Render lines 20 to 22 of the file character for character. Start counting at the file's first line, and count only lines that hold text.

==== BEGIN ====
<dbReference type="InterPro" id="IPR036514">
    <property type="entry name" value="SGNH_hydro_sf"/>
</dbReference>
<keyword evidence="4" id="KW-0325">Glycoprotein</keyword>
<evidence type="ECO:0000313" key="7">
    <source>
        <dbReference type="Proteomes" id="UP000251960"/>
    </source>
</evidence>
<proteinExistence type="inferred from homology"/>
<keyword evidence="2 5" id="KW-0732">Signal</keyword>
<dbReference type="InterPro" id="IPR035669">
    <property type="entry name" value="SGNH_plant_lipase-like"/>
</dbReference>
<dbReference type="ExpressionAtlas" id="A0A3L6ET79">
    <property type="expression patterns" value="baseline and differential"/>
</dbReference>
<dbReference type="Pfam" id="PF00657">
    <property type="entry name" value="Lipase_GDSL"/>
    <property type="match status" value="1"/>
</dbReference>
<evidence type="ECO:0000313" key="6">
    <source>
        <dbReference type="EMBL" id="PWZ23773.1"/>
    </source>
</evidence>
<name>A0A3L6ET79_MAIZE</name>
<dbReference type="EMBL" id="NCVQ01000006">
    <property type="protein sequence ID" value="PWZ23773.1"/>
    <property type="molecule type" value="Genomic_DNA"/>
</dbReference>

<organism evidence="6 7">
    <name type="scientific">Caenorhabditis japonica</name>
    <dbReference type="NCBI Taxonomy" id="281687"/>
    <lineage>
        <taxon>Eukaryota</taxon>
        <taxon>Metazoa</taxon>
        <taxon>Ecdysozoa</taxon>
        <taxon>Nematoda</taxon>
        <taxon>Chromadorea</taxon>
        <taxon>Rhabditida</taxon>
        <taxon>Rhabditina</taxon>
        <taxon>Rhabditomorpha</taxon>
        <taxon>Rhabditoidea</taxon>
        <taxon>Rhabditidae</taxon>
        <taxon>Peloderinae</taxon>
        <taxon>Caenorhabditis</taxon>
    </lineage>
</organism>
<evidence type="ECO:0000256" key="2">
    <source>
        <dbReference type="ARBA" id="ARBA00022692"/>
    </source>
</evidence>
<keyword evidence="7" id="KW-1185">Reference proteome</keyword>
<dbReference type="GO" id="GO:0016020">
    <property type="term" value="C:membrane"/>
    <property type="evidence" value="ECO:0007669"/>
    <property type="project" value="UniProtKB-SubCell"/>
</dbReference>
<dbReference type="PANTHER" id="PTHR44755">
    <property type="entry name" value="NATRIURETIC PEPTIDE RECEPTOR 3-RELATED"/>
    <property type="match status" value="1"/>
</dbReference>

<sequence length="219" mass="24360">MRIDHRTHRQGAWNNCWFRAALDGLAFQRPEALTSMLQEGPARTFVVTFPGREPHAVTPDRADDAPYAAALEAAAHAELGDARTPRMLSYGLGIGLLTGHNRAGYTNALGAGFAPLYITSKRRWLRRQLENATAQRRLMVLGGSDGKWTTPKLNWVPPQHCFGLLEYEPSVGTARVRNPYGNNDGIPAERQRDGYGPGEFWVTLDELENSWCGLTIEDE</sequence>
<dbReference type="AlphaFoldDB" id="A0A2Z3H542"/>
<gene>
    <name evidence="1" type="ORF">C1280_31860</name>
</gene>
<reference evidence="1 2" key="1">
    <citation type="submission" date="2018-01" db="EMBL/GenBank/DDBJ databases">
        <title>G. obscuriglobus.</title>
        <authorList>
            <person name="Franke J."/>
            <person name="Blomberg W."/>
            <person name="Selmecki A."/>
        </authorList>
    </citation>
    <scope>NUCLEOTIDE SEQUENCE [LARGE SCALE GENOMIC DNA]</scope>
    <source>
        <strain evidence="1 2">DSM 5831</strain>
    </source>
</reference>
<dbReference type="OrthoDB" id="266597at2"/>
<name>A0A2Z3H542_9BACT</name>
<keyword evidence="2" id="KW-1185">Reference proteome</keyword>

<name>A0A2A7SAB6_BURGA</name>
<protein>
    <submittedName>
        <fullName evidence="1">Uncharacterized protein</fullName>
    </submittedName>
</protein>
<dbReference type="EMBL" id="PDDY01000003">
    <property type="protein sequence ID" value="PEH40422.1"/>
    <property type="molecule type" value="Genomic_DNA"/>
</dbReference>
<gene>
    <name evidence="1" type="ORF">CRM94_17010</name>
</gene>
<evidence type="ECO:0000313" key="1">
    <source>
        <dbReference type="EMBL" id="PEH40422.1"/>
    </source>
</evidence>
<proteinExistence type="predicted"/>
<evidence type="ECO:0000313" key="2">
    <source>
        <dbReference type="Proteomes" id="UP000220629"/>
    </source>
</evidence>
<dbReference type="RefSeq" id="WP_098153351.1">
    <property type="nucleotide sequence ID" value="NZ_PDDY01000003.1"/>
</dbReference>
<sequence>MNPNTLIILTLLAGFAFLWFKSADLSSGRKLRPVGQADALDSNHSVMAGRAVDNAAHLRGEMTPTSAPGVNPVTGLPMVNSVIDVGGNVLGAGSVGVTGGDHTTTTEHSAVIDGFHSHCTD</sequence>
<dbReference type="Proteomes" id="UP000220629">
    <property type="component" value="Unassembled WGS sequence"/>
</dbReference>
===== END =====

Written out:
    <property type="match status" value="1"/>
</dbReference>
<evidence type="ECO:0000313" key="6">